When China opens to the world : a study of transnational higher education in Zhejiang, China
Asia Pacific Education Review
China, transnational higher education, higher education regulatory framework, student evaluation
The economic transition in China since the late 1970s has led to not only drastic social transformations but also rapid advancements in science and technology, as well as the revolution in information and communications technology. In order to enhance the global competence of the Chinese population in coping with the challenges of a knowledge-based economy, the higher education sector has been going through restructuring along the lines of marketization, privatization and decentralization. Responding to the the challenges of globalization, the Chinese government has opened up the education market by allowing overseas universities to offer programmes on the mainland. This article sets out in this wider policy context to examine the current developments of transnational higher education in China, with particular reference to how students in Zhejiang province enrolling in these overseas programmes, especially those offered by Australian providers, evaluate their learning experiences. This article will also discuss the major concerns raised by the respondents in our study regarding the newly emerging transnational higher education programmes, with particular reference to examining how far these new programmes would affect the regulatory framework in Chinese higher education.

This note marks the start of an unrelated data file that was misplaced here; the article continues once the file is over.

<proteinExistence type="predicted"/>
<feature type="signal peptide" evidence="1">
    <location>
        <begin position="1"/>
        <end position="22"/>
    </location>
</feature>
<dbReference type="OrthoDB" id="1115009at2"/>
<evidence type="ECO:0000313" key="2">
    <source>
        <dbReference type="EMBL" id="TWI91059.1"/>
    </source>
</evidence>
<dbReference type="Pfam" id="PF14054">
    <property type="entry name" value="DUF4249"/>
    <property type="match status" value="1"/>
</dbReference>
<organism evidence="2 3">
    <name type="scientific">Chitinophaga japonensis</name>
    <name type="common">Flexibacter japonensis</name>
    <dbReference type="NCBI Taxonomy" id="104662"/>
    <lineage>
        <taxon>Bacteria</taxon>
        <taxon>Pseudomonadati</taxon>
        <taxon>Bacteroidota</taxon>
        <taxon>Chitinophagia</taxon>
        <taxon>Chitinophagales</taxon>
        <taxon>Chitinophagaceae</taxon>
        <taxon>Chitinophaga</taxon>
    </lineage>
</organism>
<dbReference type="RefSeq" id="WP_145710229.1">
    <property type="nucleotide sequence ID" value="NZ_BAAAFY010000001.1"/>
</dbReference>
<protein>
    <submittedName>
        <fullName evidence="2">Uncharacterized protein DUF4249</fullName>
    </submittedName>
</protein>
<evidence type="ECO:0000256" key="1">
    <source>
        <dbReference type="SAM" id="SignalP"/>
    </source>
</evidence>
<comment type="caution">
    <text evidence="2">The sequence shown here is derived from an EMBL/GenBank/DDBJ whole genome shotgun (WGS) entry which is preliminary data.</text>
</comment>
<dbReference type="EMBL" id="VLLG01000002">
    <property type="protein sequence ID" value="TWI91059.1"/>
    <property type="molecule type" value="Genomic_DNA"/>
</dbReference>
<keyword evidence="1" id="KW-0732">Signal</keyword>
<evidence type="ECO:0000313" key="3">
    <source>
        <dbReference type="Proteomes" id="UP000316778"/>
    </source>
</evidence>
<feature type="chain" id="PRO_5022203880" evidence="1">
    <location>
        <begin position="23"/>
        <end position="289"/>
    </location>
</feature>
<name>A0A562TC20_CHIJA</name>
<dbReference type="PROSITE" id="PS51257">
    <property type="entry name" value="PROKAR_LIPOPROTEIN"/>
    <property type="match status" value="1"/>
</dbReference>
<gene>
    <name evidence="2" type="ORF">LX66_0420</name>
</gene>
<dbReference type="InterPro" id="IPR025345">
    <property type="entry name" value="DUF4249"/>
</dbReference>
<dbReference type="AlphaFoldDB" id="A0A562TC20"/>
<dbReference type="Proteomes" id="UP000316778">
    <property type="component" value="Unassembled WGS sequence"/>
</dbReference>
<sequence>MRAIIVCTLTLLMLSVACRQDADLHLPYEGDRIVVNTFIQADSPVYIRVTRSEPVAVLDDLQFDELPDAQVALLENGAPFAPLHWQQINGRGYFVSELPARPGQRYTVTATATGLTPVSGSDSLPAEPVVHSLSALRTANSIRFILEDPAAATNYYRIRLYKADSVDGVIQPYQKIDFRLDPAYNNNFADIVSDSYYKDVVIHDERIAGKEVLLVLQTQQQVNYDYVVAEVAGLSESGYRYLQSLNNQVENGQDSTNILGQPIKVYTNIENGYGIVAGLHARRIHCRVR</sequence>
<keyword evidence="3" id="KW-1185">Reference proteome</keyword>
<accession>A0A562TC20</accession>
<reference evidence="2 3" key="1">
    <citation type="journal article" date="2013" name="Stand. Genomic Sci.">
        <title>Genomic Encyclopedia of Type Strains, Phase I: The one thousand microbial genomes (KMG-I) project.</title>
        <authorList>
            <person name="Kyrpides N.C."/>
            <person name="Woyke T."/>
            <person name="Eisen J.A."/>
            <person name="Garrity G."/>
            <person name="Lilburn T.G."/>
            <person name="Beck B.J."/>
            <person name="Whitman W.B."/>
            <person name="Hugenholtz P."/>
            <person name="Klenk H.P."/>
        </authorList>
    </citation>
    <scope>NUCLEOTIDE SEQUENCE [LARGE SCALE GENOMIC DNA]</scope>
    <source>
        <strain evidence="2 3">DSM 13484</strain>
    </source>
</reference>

Mok, K. H., & Xu, X. (2008). When China opens to the world: A study of transnational higher education in Zhejiang, China. Asia Pacific Education Review, 9(4), 393-408.